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Michael Cristofer


Lena Dunham


Gwyneth Paltrow


Charlie Sheen


Mike Birbiglia


Evander Holyfield


Alyssa Milano


Jennifer Aniston


Eric Mabius


Cindy Sherman

Carol Kane Biography


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Birth Name: Carol Kane
Born: 06/18/1952
Birth Place: Cleveland, Ohio, USA


Born Carolyn Lynn Kane on June 18, 1952, she traveled extensively throughout her childhood due to her father, Michael, who was an architect who worked for the World Bank. After jaunts to Africa, the Caribbean and Europe, the Kanes settled in New York, where their daughter announced her intention to become an actress. Mother Joy had some experience in this arena, having been a jazz singer, dancer and pianist, and enrolled Kane in the Professional Children's School of Manhattan. By the time she was 14, she was already a professional performer thanks to her stage debut in a production of "The Prime of Miss Jean Brodie" with Tammy Grimes.

She became a regular on stage throughout her teenage years, appearing opposite her future "Taxi" co-star Christopher Lloyd in "Macbeth" and Joseph Papp's 1974 production of "The Tempest" with Christopher Walken and Sam Waterston. At 19, she made her feature debut in Mike Nichols' "Carnal Knowledge" (1970) as a hippie girlfriend cast aside by Art Garfunkel. The role set the tone for many of her subsequent appearances - she was a teenaged girl married off to her abusive father's drunken friend in "Wedding in White" (1972) and a terrified bank teller in Sidney Lumet's "Dog Day Afternoon" (1975) - but she was equally skilled at playing characters with grit; most notably in her Oscar-nominated role in "Hester Street" as Gitl, a young Jewish émigré who overcomes both her husband's infidelity and the challenges of surviving in turn-of-the-century New York. Kane's knack for accents and foreign languages was established with this film, which required her to speak much of her dialogue in Yiddish.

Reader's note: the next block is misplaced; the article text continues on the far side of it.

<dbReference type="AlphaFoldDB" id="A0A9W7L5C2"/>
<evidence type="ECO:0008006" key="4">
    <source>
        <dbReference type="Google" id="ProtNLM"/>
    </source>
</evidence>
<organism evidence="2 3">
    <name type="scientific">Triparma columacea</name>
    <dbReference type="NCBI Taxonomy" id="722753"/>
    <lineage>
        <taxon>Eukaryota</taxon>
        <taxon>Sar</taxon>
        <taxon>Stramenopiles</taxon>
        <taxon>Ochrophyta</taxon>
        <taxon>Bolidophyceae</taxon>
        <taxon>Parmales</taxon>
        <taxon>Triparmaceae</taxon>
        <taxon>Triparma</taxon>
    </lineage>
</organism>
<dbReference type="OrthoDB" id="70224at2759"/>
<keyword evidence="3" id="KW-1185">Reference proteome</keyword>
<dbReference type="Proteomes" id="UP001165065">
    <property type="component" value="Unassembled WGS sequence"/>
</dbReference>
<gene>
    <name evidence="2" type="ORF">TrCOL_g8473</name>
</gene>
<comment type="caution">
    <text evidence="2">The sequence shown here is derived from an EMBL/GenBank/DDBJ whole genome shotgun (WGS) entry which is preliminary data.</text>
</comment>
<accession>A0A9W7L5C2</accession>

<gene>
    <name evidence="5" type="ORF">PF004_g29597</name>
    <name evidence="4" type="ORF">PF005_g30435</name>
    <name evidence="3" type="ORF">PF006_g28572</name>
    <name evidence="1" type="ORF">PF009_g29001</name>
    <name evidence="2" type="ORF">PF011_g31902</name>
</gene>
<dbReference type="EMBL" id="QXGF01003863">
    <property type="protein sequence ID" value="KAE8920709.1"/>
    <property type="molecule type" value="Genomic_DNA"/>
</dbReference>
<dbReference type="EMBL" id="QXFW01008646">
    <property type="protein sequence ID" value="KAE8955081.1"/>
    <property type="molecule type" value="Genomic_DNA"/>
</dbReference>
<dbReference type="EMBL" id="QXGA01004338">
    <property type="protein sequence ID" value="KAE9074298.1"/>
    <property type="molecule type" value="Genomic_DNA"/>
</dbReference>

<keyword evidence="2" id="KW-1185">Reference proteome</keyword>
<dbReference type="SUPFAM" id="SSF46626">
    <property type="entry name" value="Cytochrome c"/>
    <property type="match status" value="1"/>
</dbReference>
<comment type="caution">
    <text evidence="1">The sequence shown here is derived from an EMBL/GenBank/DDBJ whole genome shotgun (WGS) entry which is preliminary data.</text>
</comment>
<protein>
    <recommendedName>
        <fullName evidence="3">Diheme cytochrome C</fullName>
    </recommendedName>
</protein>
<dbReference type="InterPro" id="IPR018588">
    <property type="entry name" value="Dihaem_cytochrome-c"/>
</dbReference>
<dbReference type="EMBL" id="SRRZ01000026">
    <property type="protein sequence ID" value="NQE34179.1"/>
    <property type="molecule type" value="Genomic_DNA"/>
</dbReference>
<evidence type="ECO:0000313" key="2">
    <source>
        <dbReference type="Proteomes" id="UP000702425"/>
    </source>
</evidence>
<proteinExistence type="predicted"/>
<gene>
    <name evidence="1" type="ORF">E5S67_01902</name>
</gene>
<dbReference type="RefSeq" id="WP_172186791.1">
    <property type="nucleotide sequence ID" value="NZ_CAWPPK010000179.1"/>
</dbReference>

The award quickly elevated Kane to major features, but she seemed to prefer character roles with an edge, such as Alvy Singer's politically inclined girlfriend in "Annie Hall" (1977) or the deranged artist obsessed with apes, death and her own sister in the bizarre "Mafu Cage" (1978). There were also parts that played to her offbeat, ethereal allure, like the unfulfilled wife in "Norman Loves Rose" (1982) and a terrific performance as a babysitter terrified by phone calls from a psychopath in "When a Stranger Calls' (1979). For the most part, she strayed from the typical Hollywood material; TV made excellent use of her theatrical training in literary adaptations like "The Girls in Their Summer Dresses and Other Stories by Irwin Shaw" (PBS, 1981) or "The Greatest Man in the World" (PBS, 1980), based on the story by James Thurber.

Her greatest exposure during the early 1980s was on "Taxi" as Simka Dahblitz, wife and protector of Andy Kaufman's simple immigrant, Latka. Kane's skill with accents was a key component of her performance, as it allowed her to not only approximate Kaufman's baffling, semi-European voice, but also produce a stream of babble in their "native tongue" as complex and nonsensical as Kaufman's. However, the role was more than simply the voice; she brought a sweetness that balanced Kaufman's alien portrayal, and a genuine grit in scenes where she was required to stand up to Danny DeVito's heel of a dispatcher, Louie De Palma. Kane won two Emmys for her performance on the series, and received a Golden Globe nomination as well. In 1999, she played herself and Simka in the Kaufman biopic, "Man on the Moon."

The success of her turn as Simka meant that Kane was a go-to for eccentric roles for much of her career in the 1980s and beyond; among her more memorable turns in this regard was as the decrepit wife of Billy Crystal's schticky magician, Miracle Max, in "The Princess Bride" (1986); the pregnant, mashed potato-devouring mother of Corey Haim in "License to Drive" (1988); a Ghost of Christmas Past who delights in physically abusing Bill Murray's heartless TV exec in "Scrooged" (1988); and the crone-like Grandmama Addams in "Addams Family Values" (1991). No less than five sitcoms tried to capitalize on her Emmy wins by casting her as comic foils, including "All is Forgiven" (NBC, 1996) and "Pearl" (CBS, 1996-1997), with Rhea Perlman. Between these assignments was a wealth of supporting turns in features and TV movies, some exceptional - "Trees Lounge" (1996), "Office Killer" (1997) - and some that simply marked time, like "My Blue Heaven" (1990) and "Big Bully" (1996).

In 2005, Kane won a new legion of fans by playing the Machiavellian Madame Morrible in the Tony-winning musical "Wicked." The headmistress of Crage Hall in the production's fictional Shiz University, Morrible's machinations were in part responsible for the rebellion of Elphaba, later known as the Wicked Witch of the West. Kane played the role on the show's first national tour before reprising it on several occasions, most notably for the 2006 Broadway run and productions in Los Angeles and San Francisco in 2007 and 2009, which made her the record holder for most performances in that particular role.